speed protons, the nuclei of hy- and the city of Ann Arbor have
drogen atoms, to the speed of light virtually abrogated their respon- ,
in order to break it down into its sibility to provide housing for1
constituent parts which are re- those with modest incomes.
corded on instrumented targets. See CHARGES, Page 7

l
'l
,
,;

-Dary
"EXASPERATING, exhausting, yet provocative" critic Leslie Fiedler arrived on campus
for a month of lectures, seminars, receptions and personal consultation.
.Wild' Critic Fiedler Arrives
Begins Writer Pro gram o

By LISA MATROSS'
Leslie Fiedler, "wild mate
American literary criticism"
arrived for his month-long
as the University's writer-in-
dence. Tonight he will launc
program of three formal lect
and a multitude of seminars,.
cussions and personal consv
tions.
Fiedler, currently a professo
English at New York State1
versity at Buffalo is both a lite
and a social critic. His most n
works are "Love and Death in
American Novel," "Waiting for
End," and "No! In Thunder.'
his books he covers topics ran
from homosexuality in "Huc
berry Finn" to the rise of
"Gentile-Jew" and "White-Neg
'School's Out'
Fiedler is currently writin

based on the material in this ly subversive whereu
of book. pear?"
has Tonight's 'lecture is entitled, Young people, says
stay "Youth Culture and the End of in the enviable posit
rnsn-fdisengaged and ate,
rhs a Western Man" and is concerned out of power. Similar
uaes, with youth as a sub-culture as tion of the intellect
di,- separate from the larger culture !.utside of the strum,
ulta- throughout the world. Fiedler will In future lectures
d a l r u h o th e w orl Fi d"A r w lle discuss academ ic free
r with the question "Are the of the American won
SofI values of this youth culture equal- uses of the university
n -
,raxy
oted T
the UthantToAddr
the
lgui onors Coiivoe i
Ifn 1t

Ruling
Bill Passed
By Record
Attendance
Advocates Work In
Tri-Partite Groups;
Consider Rank Next
By PAT O'DONOHUE
The literary college faculty at
its meeting last month criticized
{k . the University administration for
its ban on sit-ins and its submis-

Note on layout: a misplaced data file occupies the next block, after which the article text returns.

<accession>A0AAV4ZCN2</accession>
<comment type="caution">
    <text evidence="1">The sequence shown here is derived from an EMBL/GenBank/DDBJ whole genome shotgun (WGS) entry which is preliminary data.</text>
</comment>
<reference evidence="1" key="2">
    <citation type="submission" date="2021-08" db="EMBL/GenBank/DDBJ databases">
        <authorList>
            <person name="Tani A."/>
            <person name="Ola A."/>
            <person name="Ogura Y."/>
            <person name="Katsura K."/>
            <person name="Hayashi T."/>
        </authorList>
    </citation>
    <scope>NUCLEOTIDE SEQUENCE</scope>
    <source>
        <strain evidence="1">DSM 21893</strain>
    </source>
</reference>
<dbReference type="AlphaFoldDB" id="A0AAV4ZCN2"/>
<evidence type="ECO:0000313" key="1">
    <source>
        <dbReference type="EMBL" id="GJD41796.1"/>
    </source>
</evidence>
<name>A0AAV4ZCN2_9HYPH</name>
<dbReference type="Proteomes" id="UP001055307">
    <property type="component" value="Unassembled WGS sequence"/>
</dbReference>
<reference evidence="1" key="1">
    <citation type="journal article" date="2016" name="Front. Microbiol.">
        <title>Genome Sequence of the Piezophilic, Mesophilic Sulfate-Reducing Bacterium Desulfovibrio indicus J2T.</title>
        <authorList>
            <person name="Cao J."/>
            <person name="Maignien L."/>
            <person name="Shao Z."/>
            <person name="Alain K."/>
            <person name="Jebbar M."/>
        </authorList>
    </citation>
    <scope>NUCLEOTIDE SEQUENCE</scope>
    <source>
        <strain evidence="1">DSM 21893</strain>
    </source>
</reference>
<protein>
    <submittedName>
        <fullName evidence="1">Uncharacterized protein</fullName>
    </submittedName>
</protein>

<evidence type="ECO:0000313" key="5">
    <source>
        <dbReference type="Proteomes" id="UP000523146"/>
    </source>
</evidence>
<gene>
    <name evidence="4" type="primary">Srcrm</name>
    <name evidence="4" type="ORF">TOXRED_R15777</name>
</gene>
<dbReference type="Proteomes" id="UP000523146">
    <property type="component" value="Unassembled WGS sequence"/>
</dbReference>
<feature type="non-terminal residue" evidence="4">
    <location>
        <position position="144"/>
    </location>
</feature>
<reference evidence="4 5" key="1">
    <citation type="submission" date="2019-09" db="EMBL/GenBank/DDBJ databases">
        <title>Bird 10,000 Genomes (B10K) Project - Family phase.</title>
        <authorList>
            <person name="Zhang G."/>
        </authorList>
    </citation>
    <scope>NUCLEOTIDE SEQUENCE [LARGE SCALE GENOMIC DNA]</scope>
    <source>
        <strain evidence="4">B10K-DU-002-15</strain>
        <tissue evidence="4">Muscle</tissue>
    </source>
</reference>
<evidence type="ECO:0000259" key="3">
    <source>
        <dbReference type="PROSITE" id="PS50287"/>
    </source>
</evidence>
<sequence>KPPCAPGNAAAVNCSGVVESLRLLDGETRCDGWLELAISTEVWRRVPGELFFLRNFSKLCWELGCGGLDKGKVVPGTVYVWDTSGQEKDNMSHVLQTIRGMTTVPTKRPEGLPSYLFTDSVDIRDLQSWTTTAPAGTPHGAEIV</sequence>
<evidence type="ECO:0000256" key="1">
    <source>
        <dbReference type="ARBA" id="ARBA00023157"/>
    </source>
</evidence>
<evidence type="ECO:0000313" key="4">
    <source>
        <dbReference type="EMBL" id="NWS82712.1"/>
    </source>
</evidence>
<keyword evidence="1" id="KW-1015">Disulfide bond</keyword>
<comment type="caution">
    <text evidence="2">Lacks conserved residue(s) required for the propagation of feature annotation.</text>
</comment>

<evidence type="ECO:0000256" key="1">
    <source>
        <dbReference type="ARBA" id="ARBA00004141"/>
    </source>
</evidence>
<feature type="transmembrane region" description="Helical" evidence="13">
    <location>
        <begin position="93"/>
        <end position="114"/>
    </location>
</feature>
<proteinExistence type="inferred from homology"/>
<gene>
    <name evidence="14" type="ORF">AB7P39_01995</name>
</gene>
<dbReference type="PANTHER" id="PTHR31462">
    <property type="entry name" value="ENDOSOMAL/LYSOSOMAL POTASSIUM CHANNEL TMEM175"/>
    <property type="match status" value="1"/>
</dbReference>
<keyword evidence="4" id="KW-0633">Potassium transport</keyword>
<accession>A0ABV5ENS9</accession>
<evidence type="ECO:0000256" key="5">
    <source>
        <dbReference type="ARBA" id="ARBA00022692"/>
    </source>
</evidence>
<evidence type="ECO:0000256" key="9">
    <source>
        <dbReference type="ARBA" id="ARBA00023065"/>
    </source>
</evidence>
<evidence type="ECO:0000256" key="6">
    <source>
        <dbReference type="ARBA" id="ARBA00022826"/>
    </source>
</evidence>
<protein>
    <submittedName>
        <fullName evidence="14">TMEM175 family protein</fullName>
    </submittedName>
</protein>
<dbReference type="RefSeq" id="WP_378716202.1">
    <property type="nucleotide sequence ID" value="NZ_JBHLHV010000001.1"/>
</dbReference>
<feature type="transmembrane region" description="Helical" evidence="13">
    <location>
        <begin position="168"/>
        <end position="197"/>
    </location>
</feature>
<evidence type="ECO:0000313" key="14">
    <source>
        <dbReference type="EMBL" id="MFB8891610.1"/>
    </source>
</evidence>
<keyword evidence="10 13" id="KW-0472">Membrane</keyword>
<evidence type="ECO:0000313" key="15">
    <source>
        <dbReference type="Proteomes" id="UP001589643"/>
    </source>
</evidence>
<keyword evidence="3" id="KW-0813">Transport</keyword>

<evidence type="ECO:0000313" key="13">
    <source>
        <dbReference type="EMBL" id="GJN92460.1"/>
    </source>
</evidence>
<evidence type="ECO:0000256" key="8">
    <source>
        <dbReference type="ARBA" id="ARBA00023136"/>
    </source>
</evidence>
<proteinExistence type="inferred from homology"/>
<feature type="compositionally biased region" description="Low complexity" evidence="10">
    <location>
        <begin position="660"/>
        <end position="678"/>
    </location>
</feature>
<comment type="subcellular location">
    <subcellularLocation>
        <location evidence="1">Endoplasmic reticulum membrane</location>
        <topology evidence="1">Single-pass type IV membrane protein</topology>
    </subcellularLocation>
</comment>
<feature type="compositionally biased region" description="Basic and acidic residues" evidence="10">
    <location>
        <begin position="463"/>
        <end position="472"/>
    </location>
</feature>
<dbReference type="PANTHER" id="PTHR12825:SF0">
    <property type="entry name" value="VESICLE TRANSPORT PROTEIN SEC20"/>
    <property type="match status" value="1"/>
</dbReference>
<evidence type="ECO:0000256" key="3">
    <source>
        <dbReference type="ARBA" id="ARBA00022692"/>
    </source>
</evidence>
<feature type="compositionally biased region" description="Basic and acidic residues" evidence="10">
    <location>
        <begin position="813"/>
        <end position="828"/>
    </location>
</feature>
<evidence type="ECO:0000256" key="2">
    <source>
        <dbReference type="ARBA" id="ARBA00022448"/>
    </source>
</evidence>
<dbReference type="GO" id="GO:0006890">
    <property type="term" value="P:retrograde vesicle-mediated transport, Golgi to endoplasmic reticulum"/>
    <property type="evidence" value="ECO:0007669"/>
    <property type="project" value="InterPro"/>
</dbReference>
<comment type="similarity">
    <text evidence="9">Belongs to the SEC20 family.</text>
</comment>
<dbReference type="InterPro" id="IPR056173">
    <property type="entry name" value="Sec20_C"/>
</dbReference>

sion of names to the House Un-
American Activities Committee
last summer.
In a formal resolution over-
whelmingly passedgat a meeting of
720 "literary college faculty mem-
bers, the faculty formally regret-
ted, what they called -"the break-
down in communication and con-
fidence which has occurred In re-
cent months since HUAC sub-
y-Andy sacks poenaed the membership lists of
,s yesterdaythree students organizations."
The faculty further charged the
administration with "less respon-
sibility and less fidelity to the
democratic process than the Uni-
versity community had every
right to expect.''iThe resolution
was sent to University President
SHarlanHatcher and the Regents.
a Dean William Haber of the lit-
erary college described the faculty
resolution as "a mild way of say-
ver they ap- ing we don't like what you did on
HUAC'and the sit-in ban."
s Fiedler, Are Haber said' the attendance of
tion of being 720 professors turnout at the
by definition, meeting was the largest for any
rly, the posi- meeting in memory. "I don't re-
ual is to be call such an outpouring of faculty
ure as critic. interest in my 30 years at t
Fiedler will University," Haber said.
dom, the role The resolution reiterated t1
nan, and the faculty's support for the proposals
. of Hatcher given at the Nov. 29
- ---- meeting of the literary college
faculty. It "welcomed" Hatchers
proposals because they "represent
an important and constructive
change in the University's ap-
proach to the basic Issue of the
role of the students and faculty